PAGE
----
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Joined: 03/22/2009
Posts: 9
Crimps and Sizing

OK guys I'm new and have been gathering all the info that I can. I just bought all my reloading gear but am not even close to reloading. I need to learn more before I feel I can safely do it.

I debated and read over and over all about full length sizing and neck sizing bc I was looking at the Lee dies. For my purposes, hunting, I do not believe neck sizing is worth the effort and from what I have read may not have a huge impact on accuracy as much as some think.

Now i am debating on the dies and the crimp. I will be doing hunting rifles and pistols. Lee has got me think about crimps bc they have their die sets with the "factory crimp" die.

Can someone elaborate on the pros and cons of the factory crimp die? Is it worth the extra hassle?

I'm just trying to decide what dies to buy. I'm leaning towards Lee as they seem to be the best bang for the buck. All of my other stuff is RCBS.

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Location: Muskoka Ontario
Joined: 09/04/2007
Posts: 351
Crimps and Sizing

I use Lee dies almost exclusivly(sp) I find they realy do a great job.
As for neck sizing over full length sizeing .
1 are you using your reloads in the same gun all the time and is that gun a bolt or single shot?
If it is a bolt gun or a single shot than you will get a lot more life out of your brass if you only neck size, with a bit more acurasey as well.
If you are reloading for a pump or simi than I would full length size to avoid miss feeds and jams.
That is my 2 cents.
Hope this helps
F.K.

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Joined: 03/22/2009
Posts: 9
Crimps and Sizing

I was set on neck sizing but then read where a lot of people discourage it. I would only neck size bolt action rifles and use only those shells in one rifle.

My confusion is that Lee says not to neck size hunting rounds and that high recoil is bad for them. Is this bc of feeding or bc of the crimp? I'm confused as to why they say this. That's why I was asking about the factory crimp die.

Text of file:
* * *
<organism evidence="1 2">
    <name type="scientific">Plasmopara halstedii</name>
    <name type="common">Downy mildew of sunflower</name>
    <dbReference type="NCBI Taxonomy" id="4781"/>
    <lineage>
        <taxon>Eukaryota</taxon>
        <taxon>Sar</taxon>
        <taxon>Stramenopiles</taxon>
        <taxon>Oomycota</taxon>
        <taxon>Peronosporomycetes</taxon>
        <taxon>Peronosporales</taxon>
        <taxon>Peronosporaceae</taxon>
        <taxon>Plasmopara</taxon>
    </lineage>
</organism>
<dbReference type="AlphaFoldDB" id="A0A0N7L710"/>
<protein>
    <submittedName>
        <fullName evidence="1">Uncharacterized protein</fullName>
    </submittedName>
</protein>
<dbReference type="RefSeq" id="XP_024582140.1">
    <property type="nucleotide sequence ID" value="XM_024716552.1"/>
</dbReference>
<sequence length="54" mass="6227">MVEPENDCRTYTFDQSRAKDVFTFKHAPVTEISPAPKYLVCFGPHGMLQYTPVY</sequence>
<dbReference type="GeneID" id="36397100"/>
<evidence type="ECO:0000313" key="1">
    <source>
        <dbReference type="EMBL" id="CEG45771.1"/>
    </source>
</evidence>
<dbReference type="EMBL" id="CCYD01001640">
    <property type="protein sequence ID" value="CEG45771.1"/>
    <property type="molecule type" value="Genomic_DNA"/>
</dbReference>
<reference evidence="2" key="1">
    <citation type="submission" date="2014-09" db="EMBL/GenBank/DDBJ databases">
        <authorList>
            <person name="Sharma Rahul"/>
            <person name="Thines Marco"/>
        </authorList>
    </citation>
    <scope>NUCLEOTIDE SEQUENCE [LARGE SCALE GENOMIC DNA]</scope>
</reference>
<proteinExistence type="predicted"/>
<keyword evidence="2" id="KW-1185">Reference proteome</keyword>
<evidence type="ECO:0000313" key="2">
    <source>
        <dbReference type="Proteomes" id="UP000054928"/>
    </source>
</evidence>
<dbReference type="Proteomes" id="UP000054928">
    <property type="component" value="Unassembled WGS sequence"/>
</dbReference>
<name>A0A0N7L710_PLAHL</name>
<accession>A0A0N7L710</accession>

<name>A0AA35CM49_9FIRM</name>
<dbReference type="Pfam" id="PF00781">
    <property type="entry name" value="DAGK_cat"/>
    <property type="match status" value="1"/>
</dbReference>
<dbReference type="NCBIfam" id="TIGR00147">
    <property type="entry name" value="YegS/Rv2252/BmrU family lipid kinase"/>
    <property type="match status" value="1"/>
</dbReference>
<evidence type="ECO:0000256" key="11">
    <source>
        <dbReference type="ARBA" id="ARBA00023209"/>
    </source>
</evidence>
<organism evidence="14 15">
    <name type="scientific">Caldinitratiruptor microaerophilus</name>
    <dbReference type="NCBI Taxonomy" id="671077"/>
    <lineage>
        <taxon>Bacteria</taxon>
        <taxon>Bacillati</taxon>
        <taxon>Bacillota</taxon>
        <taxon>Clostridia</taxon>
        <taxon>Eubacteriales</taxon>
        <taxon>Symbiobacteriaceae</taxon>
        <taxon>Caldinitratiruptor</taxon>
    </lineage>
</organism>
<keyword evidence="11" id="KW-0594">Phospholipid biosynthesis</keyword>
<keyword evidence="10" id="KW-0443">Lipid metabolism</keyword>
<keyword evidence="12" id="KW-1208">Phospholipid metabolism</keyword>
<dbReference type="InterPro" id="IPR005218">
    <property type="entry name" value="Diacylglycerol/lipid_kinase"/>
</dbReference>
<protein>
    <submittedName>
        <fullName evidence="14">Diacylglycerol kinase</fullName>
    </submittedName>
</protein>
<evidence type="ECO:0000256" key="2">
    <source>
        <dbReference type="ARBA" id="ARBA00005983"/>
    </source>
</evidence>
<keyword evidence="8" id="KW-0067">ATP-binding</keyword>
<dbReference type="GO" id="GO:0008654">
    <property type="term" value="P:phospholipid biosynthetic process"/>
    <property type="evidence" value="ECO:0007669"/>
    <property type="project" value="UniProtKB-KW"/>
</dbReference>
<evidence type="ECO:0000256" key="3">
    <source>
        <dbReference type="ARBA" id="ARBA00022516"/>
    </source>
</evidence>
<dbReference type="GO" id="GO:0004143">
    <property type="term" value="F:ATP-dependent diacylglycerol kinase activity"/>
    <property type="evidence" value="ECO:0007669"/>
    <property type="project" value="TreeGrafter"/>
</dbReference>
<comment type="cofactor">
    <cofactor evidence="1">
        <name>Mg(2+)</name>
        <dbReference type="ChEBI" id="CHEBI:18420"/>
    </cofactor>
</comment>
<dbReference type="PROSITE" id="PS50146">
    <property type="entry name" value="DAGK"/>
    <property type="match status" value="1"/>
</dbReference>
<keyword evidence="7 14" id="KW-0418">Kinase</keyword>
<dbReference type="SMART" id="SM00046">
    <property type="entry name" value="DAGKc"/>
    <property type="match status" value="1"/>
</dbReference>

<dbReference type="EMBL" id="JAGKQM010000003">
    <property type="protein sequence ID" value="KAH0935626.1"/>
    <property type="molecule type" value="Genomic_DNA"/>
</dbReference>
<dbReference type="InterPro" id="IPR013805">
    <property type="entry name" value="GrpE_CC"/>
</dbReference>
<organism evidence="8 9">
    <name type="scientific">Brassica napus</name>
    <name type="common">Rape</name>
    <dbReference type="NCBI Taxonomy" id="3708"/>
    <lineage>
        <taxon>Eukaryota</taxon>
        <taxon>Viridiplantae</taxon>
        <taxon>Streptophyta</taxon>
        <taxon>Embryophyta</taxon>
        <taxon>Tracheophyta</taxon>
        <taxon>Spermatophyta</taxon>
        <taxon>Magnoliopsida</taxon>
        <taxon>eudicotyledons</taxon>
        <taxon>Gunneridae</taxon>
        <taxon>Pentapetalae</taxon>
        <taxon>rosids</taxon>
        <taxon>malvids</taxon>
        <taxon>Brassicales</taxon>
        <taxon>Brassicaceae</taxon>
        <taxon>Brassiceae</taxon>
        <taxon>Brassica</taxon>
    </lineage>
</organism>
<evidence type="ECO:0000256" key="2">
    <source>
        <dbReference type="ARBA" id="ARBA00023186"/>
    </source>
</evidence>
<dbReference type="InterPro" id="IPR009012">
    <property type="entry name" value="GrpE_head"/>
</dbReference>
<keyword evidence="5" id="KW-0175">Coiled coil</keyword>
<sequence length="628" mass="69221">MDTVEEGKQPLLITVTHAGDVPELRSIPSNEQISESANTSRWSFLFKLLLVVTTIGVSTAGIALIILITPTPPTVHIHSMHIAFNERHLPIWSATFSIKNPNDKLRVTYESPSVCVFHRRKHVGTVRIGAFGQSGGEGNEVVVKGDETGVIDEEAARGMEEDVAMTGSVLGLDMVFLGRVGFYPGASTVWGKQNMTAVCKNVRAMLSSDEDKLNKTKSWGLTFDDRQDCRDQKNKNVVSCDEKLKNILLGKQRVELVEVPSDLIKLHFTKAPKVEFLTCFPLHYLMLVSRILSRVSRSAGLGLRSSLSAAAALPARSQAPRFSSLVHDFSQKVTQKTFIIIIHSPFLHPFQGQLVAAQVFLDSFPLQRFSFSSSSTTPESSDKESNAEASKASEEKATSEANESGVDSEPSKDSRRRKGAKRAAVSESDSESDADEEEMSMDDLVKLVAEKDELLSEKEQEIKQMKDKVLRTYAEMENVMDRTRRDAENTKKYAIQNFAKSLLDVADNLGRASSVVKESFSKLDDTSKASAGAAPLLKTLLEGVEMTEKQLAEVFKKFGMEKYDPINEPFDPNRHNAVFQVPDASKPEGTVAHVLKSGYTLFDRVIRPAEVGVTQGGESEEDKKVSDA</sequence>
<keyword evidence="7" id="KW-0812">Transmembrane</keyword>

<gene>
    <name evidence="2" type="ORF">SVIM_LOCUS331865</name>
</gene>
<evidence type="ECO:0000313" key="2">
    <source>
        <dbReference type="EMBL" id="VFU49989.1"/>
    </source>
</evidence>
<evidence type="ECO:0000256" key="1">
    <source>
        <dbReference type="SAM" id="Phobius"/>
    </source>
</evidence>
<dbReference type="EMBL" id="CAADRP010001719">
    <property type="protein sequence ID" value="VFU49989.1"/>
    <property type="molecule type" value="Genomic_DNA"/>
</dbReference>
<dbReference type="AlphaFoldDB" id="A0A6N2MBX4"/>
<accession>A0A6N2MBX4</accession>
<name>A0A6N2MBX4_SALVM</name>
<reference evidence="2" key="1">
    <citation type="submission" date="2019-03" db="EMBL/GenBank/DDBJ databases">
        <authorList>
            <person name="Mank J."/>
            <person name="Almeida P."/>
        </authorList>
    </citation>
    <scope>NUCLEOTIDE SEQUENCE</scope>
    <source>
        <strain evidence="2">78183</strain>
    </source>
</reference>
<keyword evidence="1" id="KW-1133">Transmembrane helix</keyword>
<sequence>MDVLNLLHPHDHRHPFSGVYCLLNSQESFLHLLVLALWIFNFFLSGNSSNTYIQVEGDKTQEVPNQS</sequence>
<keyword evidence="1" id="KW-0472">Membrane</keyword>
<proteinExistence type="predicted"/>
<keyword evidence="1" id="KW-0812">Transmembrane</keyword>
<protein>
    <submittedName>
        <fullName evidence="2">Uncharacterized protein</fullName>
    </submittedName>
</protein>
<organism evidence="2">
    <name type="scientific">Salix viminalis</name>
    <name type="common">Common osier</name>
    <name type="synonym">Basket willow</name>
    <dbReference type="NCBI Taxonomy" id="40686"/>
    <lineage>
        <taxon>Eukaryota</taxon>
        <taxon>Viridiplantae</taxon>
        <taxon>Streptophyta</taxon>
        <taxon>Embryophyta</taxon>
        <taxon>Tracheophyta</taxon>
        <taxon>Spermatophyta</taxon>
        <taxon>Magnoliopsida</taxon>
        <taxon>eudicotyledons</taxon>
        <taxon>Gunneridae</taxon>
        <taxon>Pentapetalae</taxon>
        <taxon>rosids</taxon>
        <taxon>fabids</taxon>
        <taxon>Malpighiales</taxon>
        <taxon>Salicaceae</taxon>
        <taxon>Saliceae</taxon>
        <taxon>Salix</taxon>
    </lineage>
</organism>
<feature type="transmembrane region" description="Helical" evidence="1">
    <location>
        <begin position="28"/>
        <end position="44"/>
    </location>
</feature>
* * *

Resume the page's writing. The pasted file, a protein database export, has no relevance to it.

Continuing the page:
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Location: Muskoka Ontario
Joined: 09/04/2007
Posts: 351
Crimps and Sizing

A neck sized round fits the chamber tighter and you may get a jam.
The crimp is always wise for hunting rounds because the recoil can dislodge the bullet or have it walk forward so that it won't feed. The factory crimp is good for bullets that don't have a cantalure(sp) or slot in the bullet for a roll crimp. It holds the bullet more secure in the shell when it is subject to recoil in the magazine.
F.K.

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Joined: 03/22/2009
Posts: 9
Crimps and Sizing

Ok so walk me through this...I'm doing baby steps and crawling right now when it comes to reloading! I want to make sure I know as much as I can before I even come close to reloading so that I can do it safely!

I'm set on the Lee dies I think...

So for my bolt action hunting rifles I can neck size it, then I would use the seating die with a regular crimp.... If that bullet does not have a cantalure then I would neck size, then use the seating die without a crimp, and then use the factory crimp die. Would this be an ideal procedure? This would mean the bullet was crimped and more stable when it comes to recoil and carrying around in the field hunting.

Don Fischer's picture
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Location: Antelope, Ore
Joined: 03/24/2005
Posts: 3206
Crimps and Sizing

Doing baby is a good way to learn. First learn to make good ammo that chambers well and is safe. Later you'll learn to tweek it for accuracy. For now full length everything. If your shooting a belted mag, there's is a great advantage to partial sizing. Then you'll take the head spacing off the belt and put it on the shoulder greatly increasing case life. The advantages of neck sizing for the hunter are hughly suspect to me. But some people swear by it.